As a challenge to the incumbent directive and interpretive approaches of behaviourism and psychoanalysis therapies, person-centered therapy has revolutionised the direction of counselling theory and practice. As the name implies, person-centered approach views clients as the ultimate agents for self-change. It assumes that humans are essentially positively motivated and can be trusted to make their own decisions to shape, direct and take responsibility for the way they live their lives. Since its conceptualization by Carl Rogers, person-centered therapy has yield successful treatment outcomes across the world. However, as with all therapies, there are inherent strengths and weaknesses. The obvious strength of this therapy is the emphasis of centrality on the client, who is able to find his solutions to problems in the context of a safe and accepting environment. It has, however, been met with limited success with clients who have trouble expressing themselves verbally. A wise therapist will do well knowing when to use person-centered therapy in its entirety, and when to swap treatments when he feels it appropriate for his client.
Person-centered therapy, now considered a founding work in the humanistic school of psychotherapies, began formally with Carl Rogers (Corey, 2009). Evolved out of his work as a clinical psychologist and developed as an offshoot of his theory of client-centered therapy, Rogers’ approach to counselling and psychotherapy emerged as a challenge to the incumbent directive and interpretive approaches of behaviourism and psychoanalysis therapies. While the latter approaches have made significant contributions to the field of psychology, both “neither acknowledged nor employed the inherent dignity of the human person” (Vitz, 2009).
Rogers’ abiding respect and interest for people as subjects rather than objects revolutionised the direction of counselling theory and practice (Corey, 2009). To examine his theory more closely, this essay will discuss the strengths and weaknesses of person-centered therapy and its contributions in helping build effective bonds. I will conclude with a personal evaluation and discuss the shortcomings in staying with this orientation.
Underlying Theory of Person-Centered Therapy
As its name implies, person-centered approach views clients as the ultimate agents for self-change. It assumes that humans are, essentially, positively motivated with a natural internal drive towards growth, health and adjustment (Casemore, 2006). Coined by Rogers as the “actualisation tendency”, Rogers (1977) believed that this drive towards self-growth could be suppressed but never destroyed. As such, human beings could be trusted to make their own decisions to shape, direct and take responsibility for the way they live their lives.
The obstacles to this development, according to Rogers, are conditions, primarily those inflicted by parents, in which the individual is denied “unconditional positive regard” and subjected to “conditions of worth” (Rogers, 1959). Conditions of worth refer to the judgemental and critical messages from important people that influence the way the individual acts and reacts to certain situations. (Seligman, 2006) Over time, these conditions are incorporated as views of their own self-worth, leading to “incongruence” between how the individual perceives himself and the actual experience, resulting in possible confusion, tension and maladaptive behaviours (Rogers, 1959).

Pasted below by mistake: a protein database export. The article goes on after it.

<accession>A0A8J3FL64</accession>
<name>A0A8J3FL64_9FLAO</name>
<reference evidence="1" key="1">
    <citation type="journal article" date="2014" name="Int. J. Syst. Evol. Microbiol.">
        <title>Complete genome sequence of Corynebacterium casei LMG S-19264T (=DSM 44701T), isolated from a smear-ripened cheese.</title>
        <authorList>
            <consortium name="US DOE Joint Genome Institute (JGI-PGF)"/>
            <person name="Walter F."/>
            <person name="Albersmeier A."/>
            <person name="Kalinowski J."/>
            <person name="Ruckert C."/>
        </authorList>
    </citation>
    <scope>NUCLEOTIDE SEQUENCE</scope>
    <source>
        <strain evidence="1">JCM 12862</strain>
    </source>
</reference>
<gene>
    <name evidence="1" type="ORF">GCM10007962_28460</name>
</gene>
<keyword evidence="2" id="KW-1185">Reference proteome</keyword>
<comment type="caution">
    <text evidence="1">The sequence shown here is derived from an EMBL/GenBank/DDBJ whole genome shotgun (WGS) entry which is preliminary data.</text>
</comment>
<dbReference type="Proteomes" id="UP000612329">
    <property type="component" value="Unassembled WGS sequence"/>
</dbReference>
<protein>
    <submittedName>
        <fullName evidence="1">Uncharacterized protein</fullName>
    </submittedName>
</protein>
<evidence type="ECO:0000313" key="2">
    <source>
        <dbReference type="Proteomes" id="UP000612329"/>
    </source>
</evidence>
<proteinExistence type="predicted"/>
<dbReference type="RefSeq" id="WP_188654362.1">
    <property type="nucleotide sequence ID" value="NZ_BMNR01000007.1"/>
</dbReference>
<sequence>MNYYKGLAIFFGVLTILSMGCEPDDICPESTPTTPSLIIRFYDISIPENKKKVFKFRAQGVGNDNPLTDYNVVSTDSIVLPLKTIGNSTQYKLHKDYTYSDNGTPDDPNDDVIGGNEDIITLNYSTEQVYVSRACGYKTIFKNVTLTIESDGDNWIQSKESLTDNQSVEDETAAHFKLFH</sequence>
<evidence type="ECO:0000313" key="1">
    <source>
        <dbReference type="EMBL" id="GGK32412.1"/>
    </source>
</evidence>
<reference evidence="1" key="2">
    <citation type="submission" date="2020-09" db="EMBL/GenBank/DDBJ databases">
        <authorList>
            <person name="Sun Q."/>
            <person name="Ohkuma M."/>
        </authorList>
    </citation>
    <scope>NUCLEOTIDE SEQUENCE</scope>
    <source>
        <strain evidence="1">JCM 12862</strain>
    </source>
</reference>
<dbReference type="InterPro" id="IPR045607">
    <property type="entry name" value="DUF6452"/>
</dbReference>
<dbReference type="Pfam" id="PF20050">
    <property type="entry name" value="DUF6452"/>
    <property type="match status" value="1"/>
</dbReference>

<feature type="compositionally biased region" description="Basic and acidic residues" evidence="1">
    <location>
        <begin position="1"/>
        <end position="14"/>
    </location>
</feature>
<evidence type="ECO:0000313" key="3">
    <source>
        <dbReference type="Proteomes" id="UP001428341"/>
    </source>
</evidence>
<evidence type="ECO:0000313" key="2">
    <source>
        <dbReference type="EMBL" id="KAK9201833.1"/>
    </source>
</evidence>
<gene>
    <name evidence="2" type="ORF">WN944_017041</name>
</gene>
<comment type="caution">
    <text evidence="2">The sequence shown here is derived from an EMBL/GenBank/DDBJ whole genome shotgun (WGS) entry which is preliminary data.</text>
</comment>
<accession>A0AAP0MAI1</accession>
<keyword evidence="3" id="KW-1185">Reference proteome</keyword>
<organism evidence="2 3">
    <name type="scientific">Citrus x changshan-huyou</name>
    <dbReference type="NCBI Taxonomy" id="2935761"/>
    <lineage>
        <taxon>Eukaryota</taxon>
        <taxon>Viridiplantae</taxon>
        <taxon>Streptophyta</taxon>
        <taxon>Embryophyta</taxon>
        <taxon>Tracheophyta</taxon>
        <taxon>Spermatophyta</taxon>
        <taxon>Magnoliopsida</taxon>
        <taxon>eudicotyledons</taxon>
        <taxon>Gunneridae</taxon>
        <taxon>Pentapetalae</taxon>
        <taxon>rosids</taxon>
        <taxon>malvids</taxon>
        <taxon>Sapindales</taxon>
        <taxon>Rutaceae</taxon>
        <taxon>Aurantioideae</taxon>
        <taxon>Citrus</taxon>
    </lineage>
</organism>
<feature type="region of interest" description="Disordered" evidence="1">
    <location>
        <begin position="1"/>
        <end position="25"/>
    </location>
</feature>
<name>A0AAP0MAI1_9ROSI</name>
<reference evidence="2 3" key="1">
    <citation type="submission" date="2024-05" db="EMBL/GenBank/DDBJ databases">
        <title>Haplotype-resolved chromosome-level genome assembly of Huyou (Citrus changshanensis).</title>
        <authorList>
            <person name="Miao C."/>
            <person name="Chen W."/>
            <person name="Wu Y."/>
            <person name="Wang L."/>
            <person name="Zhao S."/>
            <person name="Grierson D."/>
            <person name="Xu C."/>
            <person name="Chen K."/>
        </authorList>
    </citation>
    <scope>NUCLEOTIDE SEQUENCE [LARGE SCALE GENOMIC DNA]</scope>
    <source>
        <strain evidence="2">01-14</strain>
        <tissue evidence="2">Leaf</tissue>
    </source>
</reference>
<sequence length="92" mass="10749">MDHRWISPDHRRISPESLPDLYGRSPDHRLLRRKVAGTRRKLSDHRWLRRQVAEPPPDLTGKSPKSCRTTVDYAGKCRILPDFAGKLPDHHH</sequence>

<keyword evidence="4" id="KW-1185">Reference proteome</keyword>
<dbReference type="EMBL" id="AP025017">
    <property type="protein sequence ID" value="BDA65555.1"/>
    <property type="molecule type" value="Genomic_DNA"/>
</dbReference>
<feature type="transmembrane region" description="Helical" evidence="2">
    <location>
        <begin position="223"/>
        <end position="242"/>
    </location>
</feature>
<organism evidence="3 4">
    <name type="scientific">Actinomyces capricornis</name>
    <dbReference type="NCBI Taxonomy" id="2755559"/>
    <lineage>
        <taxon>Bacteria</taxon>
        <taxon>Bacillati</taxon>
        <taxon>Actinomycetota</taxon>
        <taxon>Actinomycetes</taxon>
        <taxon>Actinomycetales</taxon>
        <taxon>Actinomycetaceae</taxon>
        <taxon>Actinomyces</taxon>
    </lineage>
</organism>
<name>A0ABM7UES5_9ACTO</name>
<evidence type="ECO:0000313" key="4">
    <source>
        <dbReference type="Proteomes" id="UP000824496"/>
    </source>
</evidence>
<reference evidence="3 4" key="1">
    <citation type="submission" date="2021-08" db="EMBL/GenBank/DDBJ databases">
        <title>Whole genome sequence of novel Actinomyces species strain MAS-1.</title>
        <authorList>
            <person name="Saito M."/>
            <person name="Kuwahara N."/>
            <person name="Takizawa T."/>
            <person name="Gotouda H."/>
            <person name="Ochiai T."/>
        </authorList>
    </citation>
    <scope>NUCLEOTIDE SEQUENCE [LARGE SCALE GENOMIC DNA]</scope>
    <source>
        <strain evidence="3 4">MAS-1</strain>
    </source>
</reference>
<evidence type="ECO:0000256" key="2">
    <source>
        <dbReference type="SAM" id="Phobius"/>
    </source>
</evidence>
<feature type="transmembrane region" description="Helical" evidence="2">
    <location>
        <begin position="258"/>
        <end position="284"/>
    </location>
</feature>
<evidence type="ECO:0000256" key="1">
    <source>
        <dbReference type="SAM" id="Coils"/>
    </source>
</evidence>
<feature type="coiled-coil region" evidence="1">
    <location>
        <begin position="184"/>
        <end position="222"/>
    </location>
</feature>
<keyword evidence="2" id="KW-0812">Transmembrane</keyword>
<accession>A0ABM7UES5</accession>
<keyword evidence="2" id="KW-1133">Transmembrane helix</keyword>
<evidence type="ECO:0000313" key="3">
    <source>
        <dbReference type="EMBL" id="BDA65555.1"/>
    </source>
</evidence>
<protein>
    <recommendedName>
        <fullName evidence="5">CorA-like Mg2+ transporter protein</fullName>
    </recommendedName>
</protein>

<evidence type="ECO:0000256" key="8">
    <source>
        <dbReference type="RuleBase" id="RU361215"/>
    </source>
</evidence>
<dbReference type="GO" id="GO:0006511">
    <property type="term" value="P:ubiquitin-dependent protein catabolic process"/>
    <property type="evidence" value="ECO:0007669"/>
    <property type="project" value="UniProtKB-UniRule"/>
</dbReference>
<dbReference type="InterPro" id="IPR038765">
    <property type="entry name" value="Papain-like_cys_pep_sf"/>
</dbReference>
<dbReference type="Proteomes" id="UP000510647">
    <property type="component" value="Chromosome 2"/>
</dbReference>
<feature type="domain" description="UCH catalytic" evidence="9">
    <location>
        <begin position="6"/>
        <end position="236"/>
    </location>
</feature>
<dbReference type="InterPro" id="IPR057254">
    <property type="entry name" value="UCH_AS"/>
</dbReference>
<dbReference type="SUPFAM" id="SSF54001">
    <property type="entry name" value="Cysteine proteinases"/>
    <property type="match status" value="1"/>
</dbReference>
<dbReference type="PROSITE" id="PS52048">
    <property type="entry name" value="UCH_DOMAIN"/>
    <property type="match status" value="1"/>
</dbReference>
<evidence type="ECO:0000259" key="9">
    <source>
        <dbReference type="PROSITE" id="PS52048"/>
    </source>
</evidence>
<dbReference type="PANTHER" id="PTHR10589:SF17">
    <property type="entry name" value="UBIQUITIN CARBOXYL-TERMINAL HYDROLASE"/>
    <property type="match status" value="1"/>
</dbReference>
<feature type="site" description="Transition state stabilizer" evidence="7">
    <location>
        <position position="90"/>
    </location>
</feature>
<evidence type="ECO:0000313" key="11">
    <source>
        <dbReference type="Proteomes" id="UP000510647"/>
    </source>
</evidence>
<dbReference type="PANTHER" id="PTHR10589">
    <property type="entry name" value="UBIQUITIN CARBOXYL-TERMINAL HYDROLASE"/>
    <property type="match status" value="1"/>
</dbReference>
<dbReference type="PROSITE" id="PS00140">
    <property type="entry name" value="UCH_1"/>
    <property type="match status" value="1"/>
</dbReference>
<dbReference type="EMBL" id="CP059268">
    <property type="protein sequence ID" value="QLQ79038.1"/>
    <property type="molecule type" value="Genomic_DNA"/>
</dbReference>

In order to reduce this internal conflict and move a person towards self-actualisation, Rogers (as cited in Casemore 2006) believed three interrelated attitudes on the part of the therapist are central to the success of person-centered therapy:
1. Congruence – genuineness, honesty with the client
2. Empathy – the ability to feel what the client feels
3. Unconditional Positive Regard – acceptance and respect towards the client
Congruence refers to the genuineness and authenticity of the therapists in what is spoken and portrayed through body language. For example, if the therapist says one thing and his body language is reflective of something else, the client will notice and this, in turn, impacts on the trust and level of openness in the therapeutic relationship (Seligman, 2006). Therefore a high degree of genuineness is needed in order to secure trust in the therapeutic relationship, especially for the client who may often be plagued with a lack of genuineness around him.
At the same time, the therapist must also demonstrate unconditional positive regard for the client in order to promote the structures necessary for self-healing and change (Corey, 2009). It refers to the therapist accepting, respecting and caring for the client (Seligman, 2006). It does not mean that the therapist has to agree with everything the client says or does, however, the therapist should see the client as doing the best he or she can and demonstrate this by expressing concern rather than dismissing or disagreeing with him or her (Seligman, 2006). This provides a safe haven for the client to explore his feelings and concerns without feeling judged.
While it is a necessity for all therapists to be empathetic, in this instance, empathy is defined as a communication skill used to show understanding of the client’s emotions (Truax and Carkhuff, 1967). In this sense, empathy is about showing understanding and allowing the client to further open up, it is not about having sympathy and feeling sorry for the client (Seligman, 2006). It is about expressing the ability to be able to see the client’s situations for their eyes and encouraging the client to open up and freely express without feeling judged.
Some of the techniques utilised by therapist include non-directiveness, reflection of feelings, open-ended questions, paraphrasing and encouragers. These are used to facilitate the following goals of person-centered therapy (Seligman, 2006).
1. To promote client’s self-awareness and self-esteem.
2. To empower the client to change.
3. To encourage congruence in the client’s behaviour and feelings.
4. To help people to gain the ability to manage their lives and become self-actualised. Unlike other techniques employed in other therapies, person-centered therapy techniques are focused on creating an environment that facilitates the process of self-awareness. Rogers (as cited in Casemore, 2006) believed that if the therapist showed the above three qualities, it was “entirely sufficient on their own to enable therapeutic growth to be possible”. He also firmly believed that the experiencing of these conditions by the client will create a “strong therapeutic relationship” and no other techniques will be needed”